Immunotherapy and tumour microenvironment
Tumour microenvironment program
Children with solid cancers that are resistant to standard therapy have a poor clinical outcome. Recent trials in these patients using drugs that release the brakes on the immune system, termed ‘immune checkpoint blockade’, have only had responses in a subset of these patients. To address this issue, VPCC researchers will explore at a deep level each patient’s tumour to better understand if the immune system is responding to the cancer cells. If not, what are the key pathways whereby patients’ tumours escape immune control.
Importantly, VPCC research will identify whether these ‘immune escape’ pathways can be stopped by a conventional treatment or can be targeted specifically by a new drug. Our findings will be used for two key strategies in the clinic (1) to help clinicians decide which patients should receive ICB, (2) to identify what treatments could be combined with immune-based therapies to achieve better clinical outcomes. The VPCC studies will be performed in two key patient groups who currently have poor clinical outcomes. The first is patients with a bone cancer called osteosarcoma with a focus on disease that has spread to the lung. The second is patients with a treatment-resistant sub-type of brain cancer called posterior fossa ependymoma.
Chimeric Antigen Receptor (CAR) T cell therapy is revolutionising cancer treatment in multiple cancer types. However, a major bottleneck to the expansion of these successes is the identification of novel targets that are present on tumours, but not on healthy tissue.
Our vision with VPCC research is to establish ourselves as world leaders in paediatric brain cancer, for both the identification of novel targets and the development of novel immunotherapies to those targets.
Immunotherapy has been the largest advancement for cancer treatment since chemotherapy. Given the delicate location of the brain, therapies must be able to distinguish between healthy and diseased cells, and the power of the immune system provides this discrimination. This project aims to generate novel immunotherapies for paediatric brain cancer. Through generously provided access to patient tumours, we use cutting-edge cell surface proteomics and genetic approaches to map the tumour cell surfaceome and identify immunotherapy targets for paediatric brain tumours. Resulting CAR T cells will be validated in vitro as well as in vivo using our well established orthotopic injection intracranial brain tumour mouse models.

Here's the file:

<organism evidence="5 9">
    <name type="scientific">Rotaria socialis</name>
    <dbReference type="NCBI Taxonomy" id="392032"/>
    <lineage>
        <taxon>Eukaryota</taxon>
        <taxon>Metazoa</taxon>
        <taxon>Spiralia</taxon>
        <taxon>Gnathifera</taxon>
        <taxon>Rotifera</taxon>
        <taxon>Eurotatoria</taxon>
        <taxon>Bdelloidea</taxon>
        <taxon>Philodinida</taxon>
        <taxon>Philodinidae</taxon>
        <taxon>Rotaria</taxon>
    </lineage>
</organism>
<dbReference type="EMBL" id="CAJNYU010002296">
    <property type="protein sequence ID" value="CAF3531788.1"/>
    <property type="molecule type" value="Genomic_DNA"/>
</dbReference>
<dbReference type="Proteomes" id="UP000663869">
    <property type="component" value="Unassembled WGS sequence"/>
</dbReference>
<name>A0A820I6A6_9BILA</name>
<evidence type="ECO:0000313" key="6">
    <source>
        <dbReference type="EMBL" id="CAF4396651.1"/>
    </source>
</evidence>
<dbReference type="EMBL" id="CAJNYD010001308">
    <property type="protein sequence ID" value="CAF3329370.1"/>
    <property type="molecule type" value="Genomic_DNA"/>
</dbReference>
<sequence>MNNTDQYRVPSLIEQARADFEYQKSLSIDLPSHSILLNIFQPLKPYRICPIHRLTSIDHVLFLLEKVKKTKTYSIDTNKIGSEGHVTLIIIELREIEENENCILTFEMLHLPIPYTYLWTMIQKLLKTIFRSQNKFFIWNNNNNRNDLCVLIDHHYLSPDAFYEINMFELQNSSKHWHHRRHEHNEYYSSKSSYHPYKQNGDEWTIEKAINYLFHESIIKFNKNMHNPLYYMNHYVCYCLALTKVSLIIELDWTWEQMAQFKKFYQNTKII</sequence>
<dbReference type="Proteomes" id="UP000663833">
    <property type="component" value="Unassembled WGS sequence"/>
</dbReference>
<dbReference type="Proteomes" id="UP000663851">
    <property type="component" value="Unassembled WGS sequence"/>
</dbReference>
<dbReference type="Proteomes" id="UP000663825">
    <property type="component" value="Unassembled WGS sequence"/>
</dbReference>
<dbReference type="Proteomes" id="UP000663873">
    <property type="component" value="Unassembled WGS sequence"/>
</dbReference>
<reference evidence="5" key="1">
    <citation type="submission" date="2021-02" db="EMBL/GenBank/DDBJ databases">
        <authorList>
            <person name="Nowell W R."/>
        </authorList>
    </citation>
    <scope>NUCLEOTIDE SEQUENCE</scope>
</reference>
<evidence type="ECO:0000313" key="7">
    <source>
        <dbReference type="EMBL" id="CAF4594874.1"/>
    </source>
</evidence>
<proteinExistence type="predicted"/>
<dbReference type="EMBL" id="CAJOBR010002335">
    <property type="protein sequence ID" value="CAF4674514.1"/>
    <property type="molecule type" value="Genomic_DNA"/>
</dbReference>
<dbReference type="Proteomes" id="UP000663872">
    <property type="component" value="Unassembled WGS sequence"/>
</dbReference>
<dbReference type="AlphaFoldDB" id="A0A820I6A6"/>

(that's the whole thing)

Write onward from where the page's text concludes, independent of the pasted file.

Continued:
- A/Prof Misty Jenkins – WEHI (Walter and Eliza Hall Institute)
- Prof Ron Firestein – Hudson Institute of Medical Research
- Dr Jason Cain – Hudson Institute of Medical Research
- Dr Peter Downie – Monash Children’s Hospital
- Prof David Eisenstat – The Royal Children’s Hospital/Murdoch Children’s Research Institute
- A/Prof Jordan Hansford – The Royal Children’s Hospital/Murdoch Children’s Research Institute
- A/Prof Paul Neeson – Peter MacCallum Cancer Centre
- A/Prof Paul Ekert – Children’s Cancer Institute
- Prof Joseph Trapani – Peter MacCallum Cancer Centre
- Dr Stacie Wang – The Royal Children’s Hospital
- Dr Deborah Meyran – The Royal Children’s Hospital
- A/Prof Melissa Davis – WEHI (Walter and Eliza Hall Institute)
- A/Prof Andrew Webb – WEHI (Walter and Eliza Hall Institute)
The Immunotherapy program was made possible thanks to generous funding from the National Health and Medical Research Council, the Cure Brain Cancer Foundation, the Isabella and Marcus Foundation, the Robert Connor Dawes Foundation,
Carries Beanie’s 4 Brain Cancer and Cancer Australia.